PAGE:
You laid next to me and I couldn’t do anything for you, neither for you nor for me. “Mom, why are you just lying there and not building a nest for us? Why don’t you play with us? Don’t you love us?”, you seem to be asking. But it’s because I couldn’t help it. But my martyrdom did not begin when you were born, but a long time before that. I was chosen to have babies. All others are slaughtered after 6 months of suffering, but I was allowed to live longer. What a farce!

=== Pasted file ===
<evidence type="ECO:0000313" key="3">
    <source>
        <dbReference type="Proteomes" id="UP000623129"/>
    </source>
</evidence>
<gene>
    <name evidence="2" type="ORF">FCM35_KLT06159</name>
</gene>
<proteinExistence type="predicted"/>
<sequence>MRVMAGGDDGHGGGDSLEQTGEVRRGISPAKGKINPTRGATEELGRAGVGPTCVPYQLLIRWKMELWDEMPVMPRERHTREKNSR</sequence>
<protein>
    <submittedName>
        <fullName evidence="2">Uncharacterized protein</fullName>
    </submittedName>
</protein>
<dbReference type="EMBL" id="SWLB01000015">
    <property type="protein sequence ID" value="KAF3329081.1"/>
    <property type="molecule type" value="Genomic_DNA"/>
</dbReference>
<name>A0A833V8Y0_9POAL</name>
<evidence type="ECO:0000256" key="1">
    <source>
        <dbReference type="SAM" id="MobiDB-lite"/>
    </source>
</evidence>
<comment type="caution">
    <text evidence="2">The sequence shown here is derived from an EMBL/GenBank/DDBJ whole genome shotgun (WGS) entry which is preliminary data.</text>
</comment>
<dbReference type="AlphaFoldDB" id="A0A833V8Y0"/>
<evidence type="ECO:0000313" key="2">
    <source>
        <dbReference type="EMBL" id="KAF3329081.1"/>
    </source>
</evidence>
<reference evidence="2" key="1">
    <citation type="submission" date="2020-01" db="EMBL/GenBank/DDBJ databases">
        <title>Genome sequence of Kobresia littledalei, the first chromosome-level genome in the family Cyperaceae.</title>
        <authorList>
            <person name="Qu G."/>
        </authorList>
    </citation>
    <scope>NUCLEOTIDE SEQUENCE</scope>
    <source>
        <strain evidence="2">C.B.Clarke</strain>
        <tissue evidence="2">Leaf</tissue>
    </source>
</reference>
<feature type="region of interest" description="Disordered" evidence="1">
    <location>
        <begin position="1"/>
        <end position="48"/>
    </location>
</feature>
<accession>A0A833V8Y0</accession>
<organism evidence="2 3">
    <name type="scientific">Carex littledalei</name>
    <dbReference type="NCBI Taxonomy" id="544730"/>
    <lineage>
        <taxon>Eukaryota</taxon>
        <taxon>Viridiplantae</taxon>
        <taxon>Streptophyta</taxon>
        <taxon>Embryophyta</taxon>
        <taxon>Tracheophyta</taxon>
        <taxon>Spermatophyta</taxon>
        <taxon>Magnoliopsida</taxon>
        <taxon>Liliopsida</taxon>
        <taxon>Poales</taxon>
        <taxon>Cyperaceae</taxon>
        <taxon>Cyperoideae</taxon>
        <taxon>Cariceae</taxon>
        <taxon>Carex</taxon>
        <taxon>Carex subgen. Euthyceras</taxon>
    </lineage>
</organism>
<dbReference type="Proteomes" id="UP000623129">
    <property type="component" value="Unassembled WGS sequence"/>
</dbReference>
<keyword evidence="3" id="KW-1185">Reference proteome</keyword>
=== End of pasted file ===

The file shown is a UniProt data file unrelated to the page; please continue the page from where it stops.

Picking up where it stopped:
When I was finally old enough, I was artificially fertilized. I didn’t know what was happening to me, just that someone entered my vagina, brutal and numb. Then I had to stay in a box for the first time. I finally realized that I was expecting you. I stood in my box dreaming that when the time came to give birth to you, they would let me out. How nice it would be if I could build you a nest in the straw. Then you would lie next to me. We would cuddle, play and enjoy life. So much for my imagination. I couldn’t think of anything else. That’s why at some point I felt like it was actually becoming a reality, but that wasn’t the case. When it actually came to the point that I was supposed to give birth to you, 3 months, 3 weeks and 3 days after the hideous person was with me, I was put in another box. It was an iron frame that I was locked in, just big enough to stand and lie in. There was nothing I could do but just lie there and let it happen that you came out of me. I would have loved to say hello to you, each and every one of you, but I couldn’t. Just lie there and let it happen. I felt you, but I couldn’t care, not a single minute. I loved you from the moment I realized that I would soon welcome you. How did you look? How many were you? Were you boys or girls? I didn’t know anything about it. And I didn’t play with you because I was locked in my prison, and you had to stay outside. Now and then I saw one of you when it happened to come into my view. One day one of you came to my face, very close. I felt the longing for togetherness, for closeness, but I couldn’t satisfy it. Then you lay down in front of my face, one of my babies who were next to us, but who I still didn’t know. For a few minutes I felt you breathe, then you died before my eyes. After a few days someone came and took some of you out. Heartbreaking screams followed and a trail of blood pulled them behind them. I wanted to stand up, free her from the attacker’s hands, but I just hit bars. Not only could I not see you, I had to watch how you were mistreated, how you were obviously caused terrible pain. Lie there and do nothing. I couldn’t protect you; I couldn’t keep you. You were helpless at the mercy of people, like me. It almost drove me out of my mind. I reared one last time when something broke inside of me. The steel barrier hadn’t yielded, but my spine had. I don’t know what happened to you, but they took me away because I was broken. I could only hope that the day when you would no longer have to suffer would no longer be locked up. When they put me on the trailer, I saw the sun, the meadow for the first time and breathed fresh air. One day you should be able to play and romp, rummage and discover in this meadow. It was a comforting thought. The people would finally understand how much suffering they caused us, would open the stable doors and let us go, at least in this meadow. It was the last thought before they threw me into the CO2 nacelle that you would be better off.